Human papillomavirus (HPV) is the most common sexually transmitted infection and is
responsible for most anogenital and oropharyngeal cancers. Dental care providers can
be advocates for vaccine uptake, yet little is known about patients’ perceptions of
the role of dental care providers in HPV education and prevention.
Parents of adolescents aged 9 through 17 years were recruited from the Minnesota State
Fair to survey their awareness and knowledge of the HPV vaccine. Parents were also
surveyed about their attitudes toward and comfort in receiving HPV vaccination recommendations
and counseling from oral health care providers.
The authors interviewed 208 parents, most of whom felt that dentists were qualified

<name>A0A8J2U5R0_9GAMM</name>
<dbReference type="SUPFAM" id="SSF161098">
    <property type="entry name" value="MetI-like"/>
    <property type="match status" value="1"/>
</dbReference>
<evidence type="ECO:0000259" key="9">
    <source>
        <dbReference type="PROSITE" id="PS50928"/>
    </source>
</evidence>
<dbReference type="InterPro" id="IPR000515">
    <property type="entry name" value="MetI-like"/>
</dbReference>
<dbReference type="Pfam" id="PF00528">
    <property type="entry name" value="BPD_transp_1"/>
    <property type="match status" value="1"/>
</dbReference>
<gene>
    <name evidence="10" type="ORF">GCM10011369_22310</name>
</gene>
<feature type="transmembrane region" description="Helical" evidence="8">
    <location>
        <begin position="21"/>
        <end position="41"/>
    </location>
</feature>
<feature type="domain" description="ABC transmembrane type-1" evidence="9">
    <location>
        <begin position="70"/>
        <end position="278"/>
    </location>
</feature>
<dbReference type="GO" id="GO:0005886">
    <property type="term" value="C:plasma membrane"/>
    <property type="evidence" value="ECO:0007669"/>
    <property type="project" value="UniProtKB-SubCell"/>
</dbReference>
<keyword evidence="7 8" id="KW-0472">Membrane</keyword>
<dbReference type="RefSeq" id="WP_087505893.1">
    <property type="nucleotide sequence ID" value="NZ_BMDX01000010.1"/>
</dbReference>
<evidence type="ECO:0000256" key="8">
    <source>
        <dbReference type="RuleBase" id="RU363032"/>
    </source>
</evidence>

to counsel about HPV (66.4%) and its vaccination (72.6%). A lower proportion felt
similarly regarding dental hygienists. Parent age and sex were not correlated with
comfort levels, but education levels (
P = .021) and child vaccination statuses (
P > .001) were.
Parents are comfortable having discussions about HPV and the vaccine in the dental
setting, especially with dentists. This may represent an additional setting where
strong recommendations increase vaccine uptake.
Our findings emphasize an opportunity for the dental care team to improve the patient
perspective on the role of dental care providers in HPV prevention. Continuing dental
education can increase providers’ knowledge, comfort, and confidence in discussing
HPV with parents. Parents perceiving provider comfort and confidence might be more
comfortable with HPV conversations. Training in collaborative, patient-focused communication
techniques, such as motivational interviewing, can improve both providers’ and patients’
comfort and confidence in HPV counseling from oral health care providers.